American Ebola patients to land at Dobbins Reserve Air Base
In this undated photo released by the Center for Disease Control and Prevention, a Gulfsteam airplane modified to carry an Aeromedical Biological Containment System, which looks like a sealed isolation tent for Ebola air transportation, is shown.
WASHINGTON – Americans infected with the deadly Ebola virus will land at Dobbins Reserve Air Base in Marietta, Georgia, en route to medical facilities, according to officials.
“The State Department, together with the Centers for Disease Control and Prevention, is facilitating a medical evacuation for two U.S. citizens who have been infected by Ebola in West Africa. The safety and security of U.S. citizens is our paramount concern. Every precaution is being taken to move the patients safely and securely, to provide critical care en route on a non-commercial aircraft, and to maintain strict isolation upon arrival in the United States,” State Department spokeswoman Marie Harf said in a statement Friday.
Pentagon Press Secretary Rear Adm. John Kirby told reporters Friday that aircraft carrying the patients will land at Dobbins.
“We were asked by the State Department if we could provide an airfield for the patients to land in. I think part of it has to do with the safety and security of a military installation,” Kirby said. “The limit of our involvement is to provide an airfield for the planes to land.”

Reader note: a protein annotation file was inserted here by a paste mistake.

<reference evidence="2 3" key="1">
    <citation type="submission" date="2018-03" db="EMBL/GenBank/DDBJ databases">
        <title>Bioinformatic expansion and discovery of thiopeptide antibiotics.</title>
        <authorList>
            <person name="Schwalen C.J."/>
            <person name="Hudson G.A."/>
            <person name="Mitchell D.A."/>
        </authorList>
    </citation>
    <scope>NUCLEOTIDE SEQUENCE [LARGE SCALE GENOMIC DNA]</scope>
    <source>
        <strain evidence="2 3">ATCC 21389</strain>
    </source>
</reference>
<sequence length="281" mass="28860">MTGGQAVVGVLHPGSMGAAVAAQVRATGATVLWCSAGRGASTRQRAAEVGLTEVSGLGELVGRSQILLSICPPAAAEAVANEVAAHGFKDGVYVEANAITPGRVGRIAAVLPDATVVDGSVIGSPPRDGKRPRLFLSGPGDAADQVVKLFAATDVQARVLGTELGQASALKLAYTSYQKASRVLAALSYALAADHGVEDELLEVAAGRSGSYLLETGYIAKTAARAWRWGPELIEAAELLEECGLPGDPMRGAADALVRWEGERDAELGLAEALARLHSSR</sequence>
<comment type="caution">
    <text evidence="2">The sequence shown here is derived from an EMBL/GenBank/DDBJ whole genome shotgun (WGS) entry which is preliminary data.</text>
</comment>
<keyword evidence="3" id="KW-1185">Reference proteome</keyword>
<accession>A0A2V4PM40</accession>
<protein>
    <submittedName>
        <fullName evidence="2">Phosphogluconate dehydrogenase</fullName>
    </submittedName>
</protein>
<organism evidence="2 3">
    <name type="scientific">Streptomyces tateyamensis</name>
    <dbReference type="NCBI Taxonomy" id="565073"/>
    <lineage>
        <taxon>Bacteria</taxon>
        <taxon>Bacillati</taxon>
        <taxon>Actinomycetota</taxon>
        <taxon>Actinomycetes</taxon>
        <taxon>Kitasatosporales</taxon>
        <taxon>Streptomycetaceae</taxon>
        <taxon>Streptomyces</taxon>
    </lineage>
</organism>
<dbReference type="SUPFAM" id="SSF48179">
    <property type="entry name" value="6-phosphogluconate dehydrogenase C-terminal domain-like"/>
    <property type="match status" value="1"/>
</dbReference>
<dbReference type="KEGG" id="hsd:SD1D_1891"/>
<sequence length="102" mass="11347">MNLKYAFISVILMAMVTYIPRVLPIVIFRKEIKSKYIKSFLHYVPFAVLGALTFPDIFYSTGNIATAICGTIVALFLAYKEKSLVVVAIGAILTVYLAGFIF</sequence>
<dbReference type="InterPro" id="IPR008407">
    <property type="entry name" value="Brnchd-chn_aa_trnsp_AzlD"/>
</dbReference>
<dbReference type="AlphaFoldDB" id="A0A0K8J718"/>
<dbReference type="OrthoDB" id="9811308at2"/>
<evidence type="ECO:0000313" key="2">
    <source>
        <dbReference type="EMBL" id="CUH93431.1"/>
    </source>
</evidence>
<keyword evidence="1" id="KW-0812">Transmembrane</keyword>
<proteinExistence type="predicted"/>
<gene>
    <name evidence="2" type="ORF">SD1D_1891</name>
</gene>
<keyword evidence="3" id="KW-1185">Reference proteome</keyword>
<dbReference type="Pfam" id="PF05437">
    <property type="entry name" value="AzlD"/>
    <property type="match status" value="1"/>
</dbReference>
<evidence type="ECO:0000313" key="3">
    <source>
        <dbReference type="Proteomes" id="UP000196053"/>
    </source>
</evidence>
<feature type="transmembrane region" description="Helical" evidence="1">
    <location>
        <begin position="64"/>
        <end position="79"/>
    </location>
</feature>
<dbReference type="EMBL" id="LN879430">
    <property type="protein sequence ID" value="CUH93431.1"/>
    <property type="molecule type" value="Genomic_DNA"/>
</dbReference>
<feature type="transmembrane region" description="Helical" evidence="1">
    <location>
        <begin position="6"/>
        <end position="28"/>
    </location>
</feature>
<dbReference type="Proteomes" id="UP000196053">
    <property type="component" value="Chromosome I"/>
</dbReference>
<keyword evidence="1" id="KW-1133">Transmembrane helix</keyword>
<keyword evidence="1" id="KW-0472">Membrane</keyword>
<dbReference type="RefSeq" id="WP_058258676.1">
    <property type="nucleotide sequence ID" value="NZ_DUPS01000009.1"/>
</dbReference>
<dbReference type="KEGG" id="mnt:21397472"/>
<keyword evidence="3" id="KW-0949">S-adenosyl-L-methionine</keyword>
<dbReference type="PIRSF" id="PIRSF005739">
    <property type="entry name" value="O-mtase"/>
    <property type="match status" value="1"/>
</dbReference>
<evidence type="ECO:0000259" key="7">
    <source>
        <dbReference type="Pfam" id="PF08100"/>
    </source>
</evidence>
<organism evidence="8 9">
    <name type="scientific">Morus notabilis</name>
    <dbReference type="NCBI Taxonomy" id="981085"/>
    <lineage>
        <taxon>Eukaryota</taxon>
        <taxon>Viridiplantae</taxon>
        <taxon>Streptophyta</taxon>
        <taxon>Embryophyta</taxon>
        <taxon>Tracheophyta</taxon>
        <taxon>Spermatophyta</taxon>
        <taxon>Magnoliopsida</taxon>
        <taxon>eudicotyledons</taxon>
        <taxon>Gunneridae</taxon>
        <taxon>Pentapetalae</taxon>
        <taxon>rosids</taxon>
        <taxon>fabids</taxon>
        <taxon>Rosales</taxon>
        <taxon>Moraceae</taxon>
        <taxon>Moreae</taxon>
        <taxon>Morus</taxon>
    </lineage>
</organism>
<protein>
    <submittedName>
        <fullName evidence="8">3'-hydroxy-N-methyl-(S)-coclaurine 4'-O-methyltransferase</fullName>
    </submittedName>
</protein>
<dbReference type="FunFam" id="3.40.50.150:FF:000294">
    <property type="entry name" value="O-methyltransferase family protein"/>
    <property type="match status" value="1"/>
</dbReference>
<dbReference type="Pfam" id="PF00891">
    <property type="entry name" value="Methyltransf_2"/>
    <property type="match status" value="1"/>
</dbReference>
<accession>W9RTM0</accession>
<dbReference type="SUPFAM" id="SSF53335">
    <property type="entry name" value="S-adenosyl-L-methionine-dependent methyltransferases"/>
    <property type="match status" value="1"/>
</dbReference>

Kirby said the infected people will not be flying aboard a U.S. military aircraft, and no American military personnel will interact with the patients.
The patients and medical personnel are “simply using the runway, that’s it,” Kirby said.
Kirby did not provide an arrival schedule, but the State Department said the evacuations will take place “over the coming days.”
From Dobbins, the patients will be transported to medical facilities where they will be treated and kept in isolation, according to officials.
“CDC protocols and equipment are used for these kinds of medical evacuations so that they are carried out safely, thereby protecting the patient and the American public, as has been done with similar medical evacuations in the past,” Harf said in her statement.
Officials have not disclosed names or other details about the patients because of privacy considerations.
Kirby said the Army has researchers in Liberia who have been doing Ebola-related work “for some time,” but he did not have any additional information about who the researchers are or the scope of their work.